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Chapter 3.12: What is an equity fund?

Summary:

  • An equity fund is an ideal investment vehicle that invests only in shares or stocks.
  • Choose your fund according to your investment goal, the sector it invests in, the projected returns, and past performance.
  • In the long run, equity funds have lower tax liability and higher returns than debt funds.

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What is an equity fund?

An equity fund is a fund that puts the majority of your money in shares or stocks.

What is an equity fund?

An equity fund is a fund that puts the majority of your money in shares or stocks. When 60% or more of a fund’s assets are invested in equity, it is an equity fund. The rest of the assets can be put into debt instruments. These are often termed as growth funds. Equity funds have had a track record of delivering high returns. On an average, they deliver between 10% and 12% returns, before taxes.

What are the different types of equity funds?

The categorisation of equity funds depends on various factors. These include the fund house’s investment approach, the market capitalisation of the company, or what a particular fund invests in.

Active and passive funds: These categories refer to the investment approach. A fund manager may follow his own investment strategy. He may do this after studying the market performance and the company’s background. This is an active fund. When your investment portfolio reflects a market index like Sensex, it is a passive fund. Such funds that follow one index are also termed as index funds.

Large-cap, mid-cap, small-cap, and micro-cap funds: This refers to market capitalisation. Market capitalisation is the value the capital market places on a company’s equities. So, large-cap equities are usually of well-established companies. Such funds tend to be stable. Mid-cap and small-cap funds invest in smaller companies. But such companies may not have found a stable footing. So, the returns may be irregular. Some equity funds invest across large-cap, mid-cap, and small-cap stocks. These are called multi-cap funds.

Diversified and sectoral funds: This would tell you what the fund invests in. Diversified funds invest in a range of companies across industries. But sectoral funds invest only in one predetermined sector. There is a third category too—thematic funds. These funds invest according to a set theme. For example, a particular thematic fund might invest only in technology start-ups.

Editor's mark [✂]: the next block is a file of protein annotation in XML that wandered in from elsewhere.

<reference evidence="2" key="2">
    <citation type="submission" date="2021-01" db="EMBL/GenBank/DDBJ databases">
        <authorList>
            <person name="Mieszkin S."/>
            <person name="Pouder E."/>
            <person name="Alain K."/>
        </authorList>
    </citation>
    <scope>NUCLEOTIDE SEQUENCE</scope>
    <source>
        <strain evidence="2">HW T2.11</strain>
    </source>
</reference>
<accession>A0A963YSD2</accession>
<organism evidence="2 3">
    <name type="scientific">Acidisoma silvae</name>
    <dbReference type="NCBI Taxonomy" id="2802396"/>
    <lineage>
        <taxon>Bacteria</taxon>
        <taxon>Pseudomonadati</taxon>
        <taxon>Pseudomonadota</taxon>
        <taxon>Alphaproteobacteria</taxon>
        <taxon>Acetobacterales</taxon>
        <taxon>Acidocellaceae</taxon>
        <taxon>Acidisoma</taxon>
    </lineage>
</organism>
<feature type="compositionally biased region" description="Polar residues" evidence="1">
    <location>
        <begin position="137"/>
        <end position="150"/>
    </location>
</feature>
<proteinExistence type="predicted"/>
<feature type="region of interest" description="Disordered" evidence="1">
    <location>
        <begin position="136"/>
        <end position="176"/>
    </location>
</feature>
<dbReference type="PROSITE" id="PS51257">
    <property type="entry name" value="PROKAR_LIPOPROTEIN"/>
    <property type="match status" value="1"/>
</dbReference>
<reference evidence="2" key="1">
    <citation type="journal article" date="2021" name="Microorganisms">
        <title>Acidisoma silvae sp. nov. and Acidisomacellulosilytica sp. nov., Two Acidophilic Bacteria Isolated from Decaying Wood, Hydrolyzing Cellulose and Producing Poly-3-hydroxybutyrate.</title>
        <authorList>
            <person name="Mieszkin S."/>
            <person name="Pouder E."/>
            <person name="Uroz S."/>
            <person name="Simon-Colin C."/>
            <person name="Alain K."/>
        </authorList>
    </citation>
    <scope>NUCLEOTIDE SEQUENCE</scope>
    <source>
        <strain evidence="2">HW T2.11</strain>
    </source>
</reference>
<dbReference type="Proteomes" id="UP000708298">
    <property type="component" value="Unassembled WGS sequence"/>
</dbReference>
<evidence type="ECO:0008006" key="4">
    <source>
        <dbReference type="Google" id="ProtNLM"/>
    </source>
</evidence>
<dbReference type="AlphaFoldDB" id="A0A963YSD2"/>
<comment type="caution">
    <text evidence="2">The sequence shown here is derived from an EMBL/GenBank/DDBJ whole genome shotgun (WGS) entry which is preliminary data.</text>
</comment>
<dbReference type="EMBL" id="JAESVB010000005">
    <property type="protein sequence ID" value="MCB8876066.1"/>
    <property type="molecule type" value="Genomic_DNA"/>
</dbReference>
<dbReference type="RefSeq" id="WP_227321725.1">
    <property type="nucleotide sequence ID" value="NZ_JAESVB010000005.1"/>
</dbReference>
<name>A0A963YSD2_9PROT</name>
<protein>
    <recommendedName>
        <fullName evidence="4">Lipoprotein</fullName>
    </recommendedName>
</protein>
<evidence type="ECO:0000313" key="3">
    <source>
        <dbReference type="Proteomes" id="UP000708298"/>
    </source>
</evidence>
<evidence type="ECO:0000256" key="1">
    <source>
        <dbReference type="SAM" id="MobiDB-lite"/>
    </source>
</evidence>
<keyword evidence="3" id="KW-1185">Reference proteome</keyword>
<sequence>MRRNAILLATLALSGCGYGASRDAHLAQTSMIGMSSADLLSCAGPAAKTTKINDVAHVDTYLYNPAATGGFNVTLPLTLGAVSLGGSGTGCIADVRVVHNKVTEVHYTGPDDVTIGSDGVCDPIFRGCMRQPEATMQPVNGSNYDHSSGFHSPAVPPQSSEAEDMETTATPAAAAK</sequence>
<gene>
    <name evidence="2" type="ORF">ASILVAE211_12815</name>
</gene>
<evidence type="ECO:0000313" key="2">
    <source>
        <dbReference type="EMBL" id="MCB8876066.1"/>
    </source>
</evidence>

How to pick the right equity fund

There are several factors that should drive your choice. Weigh your options and think about your priorities. Every person has a unique set of circumstances. So, a strategy that may fit one person may not be the best one for another.

Investment horizon: Equity funds are usually long-term investments. You should stay invested for five years. If you cannot keep your money parked for that long, then equity funds may not be ideal for you. In the short term, you may not get the best returns.

Tax benefits: The government encourages people to invest in equity by providing tax benefits. If you invest in equity-linked saving schemes (ELSS), you get tax benefits under Section 80C. In fact, such schemes have a shorter lock-in period of three years. They offer higher returns as well.

Risk appetite: If you want to put your money in established companies, large-cap funds are best for you. They invest in the top 100 companies. This is suitable if you have ventured into the stock market just recently. These are less volatile, but you need to stay invested for a long time to get assured returns. If you can afford to take a calculated risk, go for diversified funds. They invest in a combination of large-, small-, and mid-cap funds. They are a good option if you are looking for high returns with less risk.

What are the advantages of equity funds?

It is not only about high returns. Many other factors go in to make equity funds an attractive choice.

Professional expertise: With equity funds, you make the most of a fund manager’s expertise. They do the research and market analysis on your behalf. It saves you trouble. It also prevents you from taking any ill-informed decision.

Diversification: You get to invest in a range of companies. Your investment gets distributed across many sectors. So, in a sense, this moderates your exposure to risk.

Liquidity: You can withdraw your money any time you wish to. The only exception is an ELSS, where the lock-in period is three years.

Systematic investment: You can opt for a systematic investment plan (SIP). This way, you put in a moderate amount of money at fixed intervals. This helps one build a habit of investing regularly.

Tax benefits: With ELSS, you get benefits under Section 80C. With other kinds of equity funds, the rate of tax depends on your investment period. If you stay invested for up to one year, you need to pay short-term capital gains tax at 15%. If you stay invested for a longer period, you are liable to pay long-term capital gains tax. If your gains are over Rs 1 lakh, your tax will be 10%.

Conclusion:

For those venturing into the stock market, equity funds are a great choice. You get to invest across sectors under professional guidance and regulate your risk exposure. You also get tax benefits and higher returns. On an average, equity funds give a return of 10% to 12% in India.

WHAT NEXT?

We are almost at the end. Before you start investing in mutual funds, there are a few more important points to keep in mind like taxation. This can affect your total financial returns. To know about these factors, Click here

Why Capital gains report?
  • Snapshot of profit/loss
  • Reflects performance of your portfolio
  • Helps compute taxes
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